The Capitol Building the evening after a snow. (Preston Keres/The Washington Post)

At least a dusting of snow is expected to blanket the Washington region on Thursday night and usher in one of the coldest days in a year in the nation’s capital.

By Friday morning, those returning to work and school will awake to lows in the 20s, but temperatures will feel much worse, meteorologists said. Winds gusting up to 30 mph will keep the wind chill in the single digits across much of Maryland, the District and Northern Virginia.

Leading up to that cold, the Washington region will teeter on the southern edge of much heavier snow fall expected in the Northeast overnight Thursday. The region could potentially see accumulations of 1 to 2 inches, with an outside chance for more, said Jason Samenow, chief meteorologist for the Capital Weather Gang.

Mixed with gusting winds, however, any accumulation could complicate the Friday morning commute. State highway officials in Maryland said they would begin treating roadways Thursday in advance of the storm, fearing rain on the leading edge of the storm could also leave roads icy as temperatures drop.

By sunrise on Friday at Reagan National Airport, the National Weather Service has predicted the wind chill will be 5 degrees — at least the coldest day since Jan. 24.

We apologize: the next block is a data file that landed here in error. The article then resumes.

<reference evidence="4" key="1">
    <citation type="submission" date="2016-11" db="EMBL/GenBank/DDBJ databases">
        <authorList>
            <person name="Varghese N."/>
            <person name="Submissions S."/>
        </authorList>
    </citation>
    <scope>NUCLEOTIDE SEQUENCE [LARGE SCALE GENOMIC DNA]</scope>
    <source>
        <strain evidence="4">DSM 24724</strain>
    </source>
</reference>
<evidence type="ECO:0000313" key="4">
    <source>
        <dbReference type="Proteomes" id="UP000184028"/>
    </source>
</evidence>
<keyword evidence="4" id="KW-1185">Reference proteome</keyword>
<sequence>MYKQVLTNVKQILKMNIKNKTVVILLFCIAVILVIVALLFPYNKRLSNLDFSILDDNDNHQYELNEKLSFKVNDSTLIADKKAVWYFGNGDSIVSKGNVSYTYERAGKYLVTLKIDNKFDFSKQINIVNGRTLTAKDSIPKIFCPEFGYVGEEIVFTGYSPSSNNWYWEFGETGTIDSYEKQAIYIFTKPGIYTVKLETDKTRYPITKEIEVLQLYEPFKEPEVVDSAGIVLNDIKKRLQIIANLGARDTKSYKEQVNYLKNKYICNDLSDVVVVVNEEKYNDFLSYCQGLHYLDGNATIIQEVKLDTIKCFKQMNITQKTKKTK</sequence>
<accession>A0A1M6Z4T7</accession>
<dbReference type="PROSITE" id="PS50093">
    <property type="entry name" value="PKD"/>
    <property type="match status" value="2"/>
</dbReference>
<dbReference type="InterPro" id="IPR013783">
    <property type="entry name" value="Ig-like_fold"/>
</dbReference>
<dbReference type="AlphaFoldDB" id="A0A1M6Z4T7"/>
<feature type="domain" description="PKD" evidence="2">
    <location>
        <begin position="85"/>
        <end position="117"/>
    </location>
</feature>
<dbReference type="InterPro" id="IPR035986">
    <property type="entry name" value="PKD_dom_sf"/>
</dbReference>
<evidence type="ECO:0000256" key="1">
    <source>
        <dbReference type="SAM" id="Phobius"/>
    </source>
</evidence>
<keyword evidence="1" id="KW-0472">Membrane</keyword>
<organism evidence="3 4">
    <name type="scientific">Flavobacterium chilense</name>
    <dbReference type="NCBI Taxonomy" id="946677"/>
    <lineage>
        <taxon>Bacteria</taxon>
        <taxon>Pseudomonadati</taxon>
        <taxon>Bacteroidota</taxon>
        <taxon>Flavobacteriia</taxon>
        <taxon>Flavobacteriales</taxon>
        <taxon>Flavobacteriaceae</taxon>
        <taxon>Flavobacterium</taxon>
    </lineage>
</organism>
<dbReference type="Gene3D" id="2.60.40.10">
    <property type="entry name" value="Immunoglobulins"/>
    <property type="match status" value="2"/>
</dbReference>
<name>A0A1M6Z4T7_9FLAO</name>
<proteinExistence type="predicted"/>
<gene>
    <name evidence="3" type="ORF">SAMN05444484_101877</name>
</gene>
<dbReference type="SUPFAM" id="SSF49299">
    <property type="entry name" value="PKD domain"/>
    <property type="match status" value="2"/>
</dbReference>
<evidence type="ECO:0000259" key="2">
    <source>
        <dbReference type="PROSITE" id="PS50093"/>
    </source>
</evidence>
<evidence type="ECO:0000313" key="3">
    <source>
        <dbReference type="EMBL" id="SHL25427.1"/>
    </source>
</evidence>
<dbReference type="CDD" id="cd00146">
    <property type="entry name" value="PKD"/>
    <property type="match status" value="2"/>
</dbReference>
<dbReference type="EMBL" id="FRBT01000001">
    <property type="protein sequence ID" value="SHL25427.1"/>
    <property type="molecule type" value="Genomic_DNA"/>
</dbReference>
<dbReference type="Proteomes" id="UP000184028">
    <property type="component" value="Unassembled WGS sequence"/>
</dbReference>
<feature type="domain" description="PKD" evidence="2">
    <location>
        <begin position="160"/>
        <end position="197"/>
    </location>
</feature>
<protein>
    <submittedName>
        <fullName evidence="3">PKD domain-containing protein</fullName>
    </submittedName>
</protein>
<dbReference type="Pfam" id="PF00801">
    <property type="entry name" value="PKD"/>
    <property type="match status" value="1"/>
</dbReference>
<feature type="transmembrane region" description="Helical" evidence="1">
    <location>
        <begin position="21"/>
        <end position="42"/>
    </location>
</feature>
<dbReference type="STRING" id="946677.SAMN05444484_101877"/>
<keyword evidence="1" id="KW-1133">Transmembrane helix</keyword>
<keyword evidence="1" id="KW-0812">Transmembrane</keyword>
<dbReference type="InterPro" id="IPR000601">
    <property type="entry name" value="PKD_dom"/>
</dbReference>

The punishing cold that will follow for much of the day could be hazardous for children waiting outside for buses, school officials warned. In Internet postings Wednesday night, some district officials began urging parents to take extra precautions in bundling up, especially young children.

In the District, the extreme lows will also pose the biggest challenge so far this winter for city officials charged with protecting the city’s homeless.

The District’s Hypothermia Shelter Hotline on Wednesday night warned that temperatures would soon reach dangerous lows, and urged those in need to make preparations or to reach out for help.

When temperatures first dropped below freezing in November, the hotline received 300 calls in a 24-hour period and the city sent out nine vans to give people rides to shelter and to deliver blankets and other comforts to those who opted to stay on the streets.

Under D.C. law, every one in the city is entitled to shelter during a hypothermia emergency, the city must place people in shelters, or, if there is not room, put them up in hotels. The city’s Hypothermia Shelter Hotline is (202) 399-7093.